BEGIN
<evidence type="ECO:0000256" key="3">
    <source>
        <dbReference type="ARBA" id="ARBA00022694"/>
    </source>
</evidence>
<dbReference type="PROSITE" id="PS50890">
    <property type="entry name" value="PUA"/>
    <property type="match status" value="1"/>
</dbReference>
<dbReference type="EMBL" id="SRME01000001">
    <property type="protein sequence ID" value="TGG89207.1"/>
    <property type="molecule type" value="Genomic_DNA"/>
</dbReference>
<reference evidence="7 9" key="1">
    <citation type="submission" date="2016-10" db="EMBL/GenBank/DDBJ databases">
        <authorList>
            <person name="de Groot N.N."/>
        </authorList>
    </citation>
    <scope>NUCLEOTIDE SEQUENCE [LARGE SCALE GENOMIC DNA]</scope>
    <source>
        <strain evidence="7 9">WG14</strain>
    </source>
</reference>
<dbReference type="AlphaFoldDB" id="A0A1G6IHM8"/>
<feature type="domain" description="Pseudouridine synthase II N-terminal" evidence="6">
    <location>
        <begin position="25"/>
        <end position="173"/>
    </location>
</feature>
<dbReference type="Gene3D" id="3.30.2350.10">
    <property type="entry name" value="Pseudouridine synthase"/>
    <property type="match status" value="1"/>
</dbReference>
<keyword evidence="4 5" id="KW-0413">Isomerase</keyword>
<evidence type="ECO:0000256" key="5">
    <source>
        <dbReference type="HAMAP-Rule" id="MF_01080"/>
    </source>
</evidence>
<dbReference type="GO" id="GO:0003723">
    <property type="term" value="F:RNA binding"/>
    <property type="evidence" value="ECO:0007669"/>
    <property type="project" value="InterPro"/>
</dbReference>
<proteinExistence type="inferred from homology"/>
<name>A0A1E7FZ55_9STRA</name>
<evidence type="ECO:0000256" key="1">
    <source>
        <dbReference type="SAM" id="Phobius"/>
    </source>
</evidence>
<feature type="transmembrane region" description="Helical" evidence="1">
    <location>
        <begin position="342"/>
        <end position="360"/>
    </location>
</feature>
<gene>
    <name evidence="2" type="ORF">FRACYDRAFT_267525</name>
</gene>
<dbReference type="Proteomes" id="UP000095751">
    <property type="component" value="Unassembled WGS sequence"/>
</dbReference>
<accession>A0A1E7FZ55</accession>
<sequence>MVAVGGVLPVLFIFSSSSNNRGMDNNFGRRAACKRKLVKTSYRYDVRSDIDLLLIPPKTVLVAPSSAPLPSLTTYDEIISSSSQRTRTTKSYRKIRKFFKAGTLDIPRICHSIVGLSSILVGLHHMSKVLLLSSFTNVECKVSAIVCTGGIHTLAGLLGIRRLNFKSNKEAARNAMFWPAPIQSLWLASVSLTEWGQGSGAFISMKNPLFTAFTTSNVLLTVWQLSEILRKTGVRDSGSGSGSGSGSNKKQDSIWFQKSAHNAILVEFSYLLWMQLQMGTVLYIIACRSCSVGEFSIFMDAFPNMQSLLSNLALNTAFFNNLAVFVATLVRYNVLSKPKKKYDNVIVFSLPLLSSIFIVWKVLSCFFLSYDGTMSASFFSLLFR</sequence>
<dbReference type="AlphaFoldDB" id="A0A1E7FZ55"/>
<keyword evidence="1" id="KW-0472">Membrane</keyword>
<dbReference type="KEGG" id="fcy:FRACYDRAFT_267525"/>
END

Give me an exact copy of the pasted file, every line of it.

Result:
<evidence type="ECO:0000256" key="3">
    <source>
        <dbReference type="ARBA" id="ARBA00022694"/>
    </source>
</evidence>
<dbReference type="PROSITE" id="PS50890">
    <property type="entry name" value="PUA"/>
    <property type="match status" value="1"/>
</dbReference>
<dbReference type="EMBL" id="SRME01000001">
    <property type="protein sequence ID" value="TGG89207.1"/>
    <property type="molecule type" value="Genomic_DNA"/>
</dbReference>
<reference evidence="7 9" key="1">
    <citation type="submission" date="2016-10" db="EMBL/GenBank/DDBJ databases">
        <authorList>
            <person name="de Groot N.N."/>
        </authorList>
    </citation>
    <scope>NUCLEOTIDE SEQUENCE [LARGE SCALE GENOMIC DNA]</scope>
    <source>
        <strain evidence="7 9">WG14</strain>
    </source>
</reference>
<dbReference type="AlphaFoldDB" id="A0A1G6IHM8"/>
<feature type="domain" description="Pseudouridine synthase II N-terminal" evidence="6">
    <location>
        <begin position="25"/>
        <end position="173"/>
    </location>
</feature>
<dbReference type="Gene3D" id="3.30.2350.10">
    <property type="entry name" value="Pseudouridine synthase"/>
    <property type="match status" value="1"/>
</dbReference>
<keyword evidence="4 5" id="KW-0413">Isomerase</keyword>
<evidence type="ECO:0000256" key="5">
    <source>
        <dbReference type="HAMAP-Rule" id="MF_01080"/>
    </source>
</evidence>
<dbReference type="GO" id="GO:0003723">
    <property type="term" value="F:RNA binding"/>
    <property type="evidence" value="ECO:0007669"/>
    <property type="project" value="InterPro"/>
</dbReference>
<proteinExistence type="inferred from homology"/>
<name>A0A1E7FZ55_9STRA</name>
<evidence type="ECO:0000256" key="1">
    <source>
        <dbReference type="SAM" id="Phobius"/>
    </source>
</evidence>
<feature type="transmembrane region" description="Helical" evidence="1">
    <location>
        <begin position="342"/>
        <end position="360"/>
    </location>
</feature>
<gene>
    <name evidence="2" type="ORF">FRACYDRAFT_267525</name>
</gene>
<dbReference type="Proteomes" id="UP000095751">
    <property type="component" value="Unassembled WGS sequence"/>
</dbReference>
<accession>A0A1E7FZ55</accession>
<sequence>MVAVGGVLPVLFIFSSSSNNRGMDNNFGRRAACKRKLVKTSYRYDVRSDIDLLLIPPKTVLVAPSSAPLPSLTTYDEIISSSSQRTRTTKSYRKIRKFFKAGTLDIPRICHSIVGLSSILVGLHHMSKVLLLSSFTNVECKVSAIVCTGGIHTLAGLLGIRRLNFKSNKEAARNAMFWPAPIQSLWLASVSLTEWGQGSGAFISMKNPLFTAFTTSNVLLTVWQLSEILRKTGVRDSGSGSGSGSGSNKKQDSIWFQKSAHNAILVEFSYLLWMQLQMGTVLYIIACRSCSVGEFSIFMDAFPNMQSLLSNLALNTAFFNNLAVFVATLVRYNVLSKPKKKYDNVIVFSLPLLSSIFIVWKVLSCFFLSYDGTMSASFFSLLFR</sequence>
<dbReference type="AlphaFoldDB" id="A0A1E7FZ55"/>
<keyword evidence="1" id="KW-0472">Membrane</keyword>
<dbReference type="KEGG" id="fcy:FRACYDRAFT_267525"/>